All suited up, the members of the trio moved onto the stage at the Blue Note. I felt as though I was to ready myself for listening to a formal concerto for piano, bass and viola.
The music began with a note by note midrange piano line. The bass took its pivotal place as Parker played a descending pizzicato pattern. Maneri breathed in and pulled the bow across the strings of his viola claiming his spot in the arena; the notes he played were in a spatial counterpoint to Parker’s dissonant plucks. The music came across as structured even though much of it was improvised. From over there, over there, and over there, the energy grew ceaselessly.
The energy was activated from the vocabulary that each musician has at his fingertips. The vocabulary of each is developed so thoroughly that not only does it have a distinctive vibrancy of its own but can also evolve cooperatively with the vocabularies of the other musicians. The three vocabularies create one language. This musical language stretches the bounds of the context normally associated with "jazz." This musical language establishes the standard for a new century, the one we are in...the 21st century.
Shipp’s huge rumbling ground breaking chords were complemented with an often repeated hand over hand gesture, from treble to bass; the left hand remained in the center of the keyboard. The phrasings emanating from the left hand were tuneful, yet evanescently thematic and destructible into an array of abstractions which necessitated retrieving the right hand to play. On the whole, the piano sound elicited a sense of expansion and contraction. In the calmer bridging zones, Shipp went inside the piano to the sounding board and plucked the strings as if he were playing a celeste. Shipp’s manipulation of contrasting tonal episodes is unsurpassed.
Essentially, Shipp and Maneri balanced each other with Parker as the fulcrum. Maneri manifested an intensity that forecast a thickening tension. His bowing was so forceful that the sound it made could lift you off your seat. To supply the fullness of the string sounds in relation to the strength of the piano and so that he would not miss a step, Parker bolted his eyes to Maneri, who would shift from one opposing dynamic to another, from one opposing pitch to another. Parker assumed the responsibility of relieving the tension arching over him, produced together by the piano and viola. The first cycle of prevalent tautness, Parker broke by bowing a literally outstanding high pitch at the top of the neck of the bass. The music leveled, became quieter, and transformed into a duet between Maneri and Parker.
The next cycle began. Shipp joined the duo. The rhythm exploded. At one point, Shipp was so completely mesmerized by how the music was proceeding that he began to stamp his foot as if he were keeping time with a bass drum. Parker continually exercised his position to keep the players on his left and right bonded. His method of playing glissandos, leaning into the body of the bass, bowing with one hand and scraping the strings in a downward motion with the other hand, over and over again, was another striking method of curtailing the sonic power surges.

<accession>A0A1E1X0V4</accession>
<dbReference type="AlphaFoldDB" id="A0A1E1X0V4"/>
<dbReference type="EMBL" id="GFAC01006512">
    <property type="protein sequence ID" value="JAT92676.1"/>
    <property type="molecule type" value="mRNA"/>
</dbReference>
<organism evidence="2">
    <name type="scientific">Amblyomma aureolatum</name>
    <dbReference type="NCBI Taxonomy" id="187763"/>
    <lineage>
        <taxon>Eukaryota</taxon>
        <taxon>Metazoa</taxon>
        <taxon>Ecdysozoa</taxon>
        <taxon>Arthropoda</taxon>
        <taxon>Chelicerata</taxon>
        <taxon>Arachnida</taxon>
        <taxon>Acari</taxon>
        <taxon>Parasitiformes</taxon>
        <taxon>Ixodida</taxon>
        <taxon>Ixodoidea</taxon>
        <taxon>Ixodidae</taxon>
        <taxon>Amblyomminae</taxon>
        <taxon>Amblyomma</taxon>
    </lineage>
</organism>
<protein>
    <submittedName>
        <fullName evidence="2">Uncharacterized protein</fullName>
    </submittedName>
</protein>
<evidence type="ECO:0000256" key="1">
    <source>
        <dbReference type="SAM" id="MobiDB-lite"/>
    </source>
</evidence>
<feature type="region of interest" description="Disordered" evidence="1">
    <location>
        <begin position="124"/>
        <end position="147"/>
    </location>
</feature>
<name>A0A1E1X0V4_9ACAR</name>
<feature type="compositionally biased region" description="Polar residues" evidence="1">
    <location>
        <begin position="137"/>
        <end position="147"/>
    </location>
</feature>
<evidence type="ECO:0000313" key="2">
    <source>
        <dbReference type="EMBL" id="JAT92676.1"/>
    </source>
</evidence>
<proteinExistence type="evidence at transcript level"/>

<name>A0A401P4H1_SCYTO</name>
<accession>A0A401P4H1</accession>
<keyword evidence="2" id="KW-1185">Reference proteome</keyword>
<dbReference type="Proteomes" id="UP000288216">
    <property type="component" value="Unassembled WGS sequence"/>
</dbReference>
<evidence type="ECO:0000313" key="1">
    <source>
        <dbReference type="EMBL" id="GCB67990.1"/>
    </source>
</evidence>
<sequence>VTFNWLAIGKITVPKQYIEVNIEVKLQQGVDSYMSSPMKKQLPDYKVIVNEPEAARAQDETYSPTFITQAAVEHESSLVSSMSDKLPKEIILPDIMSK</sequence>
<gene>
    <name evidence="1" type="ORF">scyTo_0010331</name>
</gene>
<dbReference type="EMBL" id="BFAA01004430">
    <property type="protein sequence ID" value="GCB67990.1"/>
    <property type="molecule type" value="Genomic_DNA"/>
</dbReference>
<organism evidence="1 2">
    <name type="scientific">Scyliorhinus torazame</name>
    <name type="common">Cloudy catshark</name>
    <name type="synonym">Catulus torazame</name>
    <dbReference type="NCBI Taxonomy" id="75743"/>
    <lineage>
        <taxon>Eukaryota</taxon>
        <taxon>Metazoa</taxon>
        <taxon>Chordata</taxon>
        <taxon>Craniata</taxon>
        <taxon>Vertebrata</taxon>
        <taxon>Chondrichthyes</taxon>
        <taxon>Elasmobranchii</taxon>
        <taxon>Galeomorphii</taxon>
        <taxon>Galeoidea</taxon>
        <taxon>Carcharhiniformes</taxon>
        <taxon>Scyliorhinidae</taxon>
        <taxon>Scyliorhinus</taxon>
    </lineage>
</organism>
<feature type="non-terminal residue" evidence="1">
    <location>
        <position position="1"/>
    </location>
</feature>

Maneri displayed his inimitable way of playing tremolos; the aggregation of the tiniest changes in pitch became a fluid, mellifluous current that carried itself for minutes and minutes. Then, he might strike the strings----once, twice, three times; then, again, once, twice three times; then again, one, twice, three times. When he hit high notes, they would inevitably melt into larger statements conversant with the piano. Maneri released himself into a physical expression of the power of the music when he bounced the bow on the strings. But, it was not long before sweet, alluring sounds vibrated from his viola.
It is valuable to perceive that Maneri’s talent lies in his ability to determine the timing of the choices he makes when he plays. Everything he does is an example of how indigenous the details of his craft are; the details are the glue for the poignancy of his playing. Were those exquisitely chosen details in his playing absent, Maneri would be someone else.
Moving into closing, the three players explicitly, though gradually, downshifted. They needed to take a deep breath before the final rising up rising up in a glorious religious sense. Shipp spoke monumental volumes in chord after chord. Maneri charged himself with sustaining on the viola, the command that those piano chords took. Parker responded to break the stress; his bow trembled back and forth across the bass strings. Maneri countered Parker. The piano became more quiet, more toned down. A quick pianissimo chord followed and the music was done.
On my way, home late that night, I felt as though I had been completely embraced. I felt so safe, so comfortable, so imbued with the emotions that had transformed me, immersed me in a clear non-academic sea, for one hour one hour that will rest in my memory as a once in a lifetime experience. If the moments that made up that one hour weren’t so fleeting, they wouldn’t be as special.